I made an old lady cry. I asked if I was wrong. Readers responded.

After an avalanche of responses to the post about the incident in which I made an old woman cry in a McDonald's, I have some thoughts if you're interested:

1. The thoughtful, respectful nature of the responses was remarkable, especially considering they were so heavily skewed against me and my decision. While most people thought that some response to the woman was in order, most also thought that my response was not the right one. Still, very few of the responses were rude, antagonistic, or caustic. It warmed my heart to read such reasoned discourse.

2. The suggestions that I should've moderated my comments based upon the woman's age still struck me as agism. While the woman was certainly much older than me and was walking with a cane, she also struck me as mentally acute and perfectly capable of handling herself. She fired off insults at those employees with ease and rapidity.

I also have friends who are in their 70's who would never treat a person in this way, and if they did, I would have no problem with someone letting them have it, particularly if they were foolish enough to then invite a stranger in their cruelty.

More than one reader asked if I would want my elderly mother treated in this fashion. My mother passed away ten years ago, but if my mother had treated McDonald's employees poorly and then told a stranger about how stupid they were, I would understand if the stranger fired back at her. No one wants their mother treated harshly, but no one wants their mother who might be working behind the counter at a McDonald's treated harshly either.

2. Many people also suggested that I should've considered the source of her anger. Perhaps she was having a bad day. Maybe she was suffering from pain that I could not see or understand. It's possible that she just received some bad news. While all of this is true, I don't believe in giving people a pass for acting poorly.

If this were the case, I would be required to speculate about the underlying reason behind every act of cruelty or insensitivity and give everyone's bad behavior a pass. I just don't think that a bad day is an excuse for bad behavior.

Kid President disagrees with me on this one.

3. Many readers felt that an honest, direct approach with the woman was appropriate, but I could've been more compassionate and kinder with my words.  

I think this is right.

A story from a friend is a good example of this:

A few years ago, my son lost his boomerang over a fence while he was playing with it at a local school. He and my husband went to her house and knocked on the door to see if they could get it back. An older woman answered the door and refused to let them back there. She was not nice. They left and my son was upset. Later that day, I dropped a bouquet of flowers on her porch with a note and our number. She called me later and told me how afraid she had been to have strangers around her house since her husband died. She apologized for being rude to Owen and Jay, and invited is over to look. It worked out for all of us. I think you could have been a bit kinder. Not that it was okay for her to be nasty, but you just never know what is going on with people.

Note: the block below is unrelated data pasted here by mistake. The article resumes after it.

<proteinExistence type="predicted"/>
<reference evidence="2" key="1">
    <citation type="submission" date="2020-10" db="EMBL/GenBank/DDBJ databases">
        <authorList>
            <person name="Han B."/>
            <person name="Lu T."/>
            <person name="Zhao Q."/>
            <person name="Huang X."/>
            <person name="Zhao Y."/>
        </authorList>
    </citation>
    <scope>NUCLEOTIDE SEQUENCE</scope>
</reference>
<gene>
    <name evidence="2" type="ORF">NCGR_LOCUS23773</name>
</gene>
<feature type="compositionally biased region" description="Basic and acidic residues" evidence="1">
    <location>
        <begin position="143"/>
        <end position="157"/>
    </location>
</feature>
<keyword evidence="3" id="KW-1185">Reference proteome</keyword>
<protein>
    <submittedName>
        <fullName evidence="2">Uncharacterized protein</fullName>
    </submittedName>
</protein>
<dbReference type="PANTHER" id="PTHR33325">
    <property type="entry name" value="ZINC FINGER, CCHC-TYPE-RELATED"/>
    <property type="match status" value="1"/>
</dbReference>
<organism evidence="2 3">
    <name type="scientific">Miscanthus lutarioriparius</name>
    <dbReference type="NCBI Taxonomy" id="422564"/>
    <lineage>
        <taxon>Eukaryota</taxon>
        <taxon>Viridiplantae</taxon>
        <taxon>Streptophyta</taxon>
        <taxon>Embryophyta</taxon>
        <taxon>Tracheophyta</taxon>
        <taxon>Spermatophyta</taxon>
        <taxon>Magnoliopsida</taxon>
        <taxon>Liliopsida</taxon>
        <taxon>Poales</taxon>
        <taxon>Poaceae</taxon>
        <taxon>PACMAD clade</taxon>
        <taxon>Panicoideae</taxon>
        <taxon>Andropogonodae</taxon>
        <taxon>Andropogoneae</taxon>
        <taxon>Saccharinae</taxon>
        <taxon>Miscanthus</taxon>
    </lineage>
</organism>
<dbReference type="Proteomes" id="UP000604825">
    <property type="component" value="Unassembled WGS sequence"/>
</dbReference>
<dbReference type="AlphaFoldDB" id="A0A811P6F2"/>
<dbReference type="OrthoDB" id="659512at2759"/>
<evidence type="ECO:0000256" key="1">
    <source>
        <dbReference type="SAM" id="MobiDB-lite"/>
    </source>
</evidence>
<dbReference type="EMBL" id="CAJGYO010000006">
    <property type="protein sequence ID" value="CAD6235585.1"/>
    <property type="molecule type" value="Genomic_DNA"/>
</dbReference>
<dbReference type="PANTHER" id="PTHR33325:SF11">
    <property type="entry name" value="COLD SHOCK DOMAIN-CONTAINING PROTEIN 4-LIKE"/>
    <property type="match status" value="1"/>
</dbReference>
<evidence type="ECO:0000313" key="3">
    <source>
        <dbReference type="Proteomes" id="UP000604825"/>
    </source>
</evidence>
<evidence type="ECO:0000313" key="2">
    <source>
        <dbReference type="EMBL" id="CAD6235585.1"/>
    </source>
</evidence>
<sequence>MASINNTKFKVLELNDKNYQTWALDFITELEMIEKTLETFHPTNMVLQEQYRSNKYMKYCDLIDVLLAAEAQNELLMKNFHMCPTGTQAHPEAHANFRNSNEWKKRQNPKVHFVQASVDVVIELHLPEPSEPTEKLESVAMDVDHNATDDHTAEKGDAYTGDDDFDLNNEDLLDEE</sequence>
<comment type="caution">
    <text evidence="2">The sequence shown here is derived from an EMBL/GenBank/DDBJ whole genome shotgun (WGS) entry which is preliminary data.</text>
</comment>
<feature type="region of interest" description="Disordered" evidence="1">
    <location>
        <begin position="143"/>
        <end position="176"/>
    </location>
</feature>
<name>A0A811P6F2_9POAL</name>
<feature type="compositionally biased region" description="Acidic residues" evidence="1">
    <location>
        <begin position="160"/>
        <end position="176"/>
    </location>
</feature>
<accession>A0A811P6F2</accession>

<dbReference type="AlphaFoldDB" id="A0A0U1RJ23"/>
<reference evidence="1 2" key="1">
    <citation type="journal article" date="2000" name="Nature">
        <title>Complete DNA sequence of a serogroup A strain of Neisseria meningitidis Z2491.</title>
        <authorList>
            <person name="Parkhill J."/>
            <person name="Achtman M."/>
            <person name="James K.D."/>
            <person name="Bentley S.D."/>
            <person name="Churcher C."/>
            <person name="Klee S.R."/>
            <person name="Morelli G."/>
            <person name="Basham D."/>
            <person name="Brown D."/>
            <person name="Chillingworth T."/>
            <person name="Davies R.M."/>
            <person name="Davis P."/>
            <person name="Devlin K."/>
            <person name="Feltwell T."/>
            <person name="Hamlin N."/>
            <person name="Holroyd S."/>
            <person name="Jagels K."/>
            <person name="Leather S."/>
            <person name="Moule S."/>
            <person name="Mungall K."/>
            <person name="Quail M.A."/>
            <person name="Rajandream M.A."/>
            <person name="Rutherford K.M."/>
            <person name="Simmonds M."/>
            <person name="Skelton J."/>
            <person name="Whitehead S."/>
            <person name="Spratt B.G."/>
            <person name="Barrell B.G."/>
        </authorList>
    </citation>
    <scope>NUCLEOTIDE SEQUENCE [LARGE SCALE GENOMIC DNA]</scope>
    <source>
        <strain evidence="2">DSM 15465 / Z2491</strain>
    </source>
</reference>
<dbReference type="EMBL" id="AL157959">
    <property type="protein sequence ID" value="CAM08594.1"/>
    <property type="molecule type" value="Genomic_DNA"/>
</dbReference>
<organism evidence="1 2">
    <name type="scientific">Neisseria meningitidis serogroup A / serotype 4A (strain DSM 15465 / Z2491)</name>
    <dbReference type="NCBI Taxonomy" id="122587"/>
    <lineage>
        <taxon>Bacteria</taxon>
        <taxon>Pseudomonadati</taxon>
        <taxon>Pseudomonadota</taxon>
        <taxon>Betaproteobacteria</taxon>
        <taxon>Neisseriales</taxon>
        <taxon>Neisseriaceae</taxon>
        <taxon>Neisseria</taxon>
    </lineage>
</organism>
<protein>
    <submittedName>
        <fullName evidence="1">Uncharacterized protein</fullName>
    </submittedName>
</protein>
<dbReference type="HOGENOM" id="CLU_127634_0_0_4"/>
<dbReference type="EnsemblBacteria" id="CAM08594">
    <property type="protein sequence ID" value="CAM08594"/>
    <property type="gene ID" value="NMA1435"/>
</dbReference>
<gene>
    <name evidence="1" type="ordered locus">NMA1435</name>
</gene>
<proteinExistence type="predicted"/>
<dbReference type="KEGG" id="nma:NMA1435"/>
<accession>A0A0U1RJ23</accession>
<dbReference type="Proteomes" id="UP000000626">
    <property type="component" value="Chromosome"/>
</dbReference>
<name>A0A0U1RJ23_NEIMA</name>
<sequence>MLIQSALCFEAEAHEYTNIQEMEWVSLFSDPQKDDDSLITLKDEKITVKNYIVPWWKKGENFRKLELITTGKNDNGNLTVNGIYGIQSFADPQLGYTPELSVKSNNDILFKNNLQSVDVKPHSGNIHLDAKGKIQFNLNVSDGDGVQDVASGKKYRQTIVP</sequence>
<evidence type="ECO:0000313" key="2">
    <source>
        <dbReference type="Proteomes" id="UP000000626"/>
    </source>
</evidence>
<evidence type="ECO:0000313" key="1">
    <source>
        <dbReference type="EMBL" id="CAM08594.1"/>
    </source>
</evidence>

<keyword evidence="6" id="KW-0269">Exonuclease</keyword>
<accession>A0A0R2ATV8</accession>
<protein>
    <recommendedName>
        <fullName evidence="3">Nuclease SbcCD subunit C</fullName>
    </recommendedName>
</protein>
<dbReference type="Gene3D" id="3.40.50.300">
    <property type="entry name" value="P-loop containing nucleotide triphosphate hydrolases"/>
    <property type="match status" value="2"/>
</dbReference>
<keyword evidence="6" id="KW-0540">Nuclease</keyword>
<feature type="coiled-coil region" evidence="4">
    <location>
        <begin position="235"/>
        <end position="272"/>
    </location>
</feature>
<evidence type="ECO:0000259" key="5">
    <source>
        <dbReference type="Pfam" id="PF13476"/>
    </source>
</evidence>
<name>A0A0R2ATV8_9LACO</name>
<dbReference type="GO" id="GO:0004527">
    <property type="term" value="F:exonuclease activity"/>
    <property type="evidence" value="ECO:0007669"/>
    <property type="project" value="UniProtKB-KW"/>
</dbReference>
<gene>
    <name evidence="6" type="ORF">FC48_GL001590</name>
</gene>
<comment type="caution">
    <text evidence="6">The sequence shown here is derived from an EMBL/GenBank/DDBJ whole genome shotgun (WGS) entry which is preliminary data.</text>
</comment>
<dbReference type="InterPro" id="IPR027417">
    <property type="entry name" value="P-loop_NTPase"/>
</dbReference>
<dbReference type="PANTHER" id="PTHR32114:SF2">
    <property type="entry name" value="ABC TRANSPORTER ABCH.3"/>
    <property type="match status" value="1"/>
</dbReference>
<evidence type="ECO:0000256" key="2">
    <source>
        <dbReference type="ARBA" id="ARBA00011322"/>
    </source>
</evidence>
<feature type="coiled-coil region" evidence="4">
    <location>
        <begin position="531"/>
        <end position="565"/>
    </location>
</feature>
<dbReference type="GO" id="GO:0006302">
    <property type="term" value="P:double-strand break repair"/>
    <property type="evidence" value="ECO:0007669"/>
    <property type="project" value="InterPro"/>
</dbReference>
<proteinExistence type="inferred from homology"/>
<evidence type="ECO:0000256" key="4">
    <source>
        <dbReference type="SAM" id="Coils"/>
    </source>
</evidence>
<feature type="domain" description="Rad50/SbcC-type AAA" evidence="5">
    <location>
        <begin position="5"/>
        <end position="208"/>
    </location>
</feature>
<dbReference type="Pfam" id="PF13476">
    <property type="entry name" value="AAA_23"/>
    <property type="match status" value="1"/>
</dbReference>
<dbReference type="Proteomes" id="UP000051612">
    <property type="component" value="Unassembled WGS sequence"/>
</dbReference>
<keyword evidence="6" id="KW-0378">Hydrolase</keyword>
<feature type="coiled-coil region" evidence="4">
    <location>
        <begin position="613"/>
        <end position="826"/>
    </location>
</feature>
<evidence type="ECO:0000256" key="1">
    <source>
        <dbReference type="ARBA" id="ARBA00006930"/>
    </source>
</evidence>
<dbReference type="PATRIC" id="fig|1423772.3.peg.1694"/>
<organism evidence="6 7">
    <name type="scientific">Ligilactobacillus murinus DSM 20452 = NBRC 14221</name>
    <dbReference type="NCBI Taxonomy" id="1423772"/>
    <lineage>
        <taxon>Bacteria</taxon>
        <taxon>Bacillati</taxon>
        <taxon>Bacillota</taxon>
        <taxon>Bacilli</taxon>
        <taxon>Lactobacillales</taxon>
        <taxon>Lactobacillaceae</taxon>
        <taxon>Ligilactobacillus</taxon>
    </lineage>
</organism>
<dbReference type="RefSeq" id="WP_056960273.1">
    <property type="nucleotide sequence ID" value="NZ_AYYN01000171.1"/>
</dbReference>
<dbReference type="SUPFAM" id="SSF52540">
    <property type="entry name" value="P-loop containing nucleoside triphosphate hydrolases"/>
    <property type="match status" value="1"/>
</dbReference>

4. Another friend wondered if my reaction was a response to the decade of indignities that I suffered while managing McDonald's restaurants. Was my response at least partially triggered by years of poor treatment by the large swath of customers who think that fast food employees can be treated indiscriminately because of where they work.

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This feels right, too. Though people who know me well will tell you that this is not the first time I have been exceptionally direct and confrontational with a stranger in response to poor behavior, I'm sure that my years at McDonald's and the poor treatment that I routinely received influenced this reaction. 

I also think that the employees' race may have played a part. Both woman are Hispanic, and in my years of experience as a McDonald's manager, I found that black and Hispanic employees were routinely treated worse by customers, and especially white customers. As a result, I became overly protective of these employees as a manager, rushing to their defense at every slight. Watching this older, white woman treat these two Hispanic women poorly may have triggered some of those instincts in me. 

My hatred for gossip and behind-the-back cruelty certainly played a role, too. While some readers argued that behind-the-back commentary is a regular part of life, I've always considered this behavior cowardly, petty, and the choice of people who fear confrontation. And after having been attacked by an anonymous coward in an attempt to destroy my life, I am even more sensitive to this behavior. 

5. One last question:

What if the woman didn't cry? What if she fired back at me? Told me to go to hell? Verbally assaulted me in the way she had just done to those McDonald's employees?

I can't help but wonder if the reaction by readers to this incident was the result of the tears shed by the woman. Are we looking objectively at the circumstances or are we responding emotionally to the image of a crying woman?

I can't help but think that if the woman had not cried, or the woman had launched into a tirade of swears, or the woman been a man, reader reactions might have been very different.

Food for thought.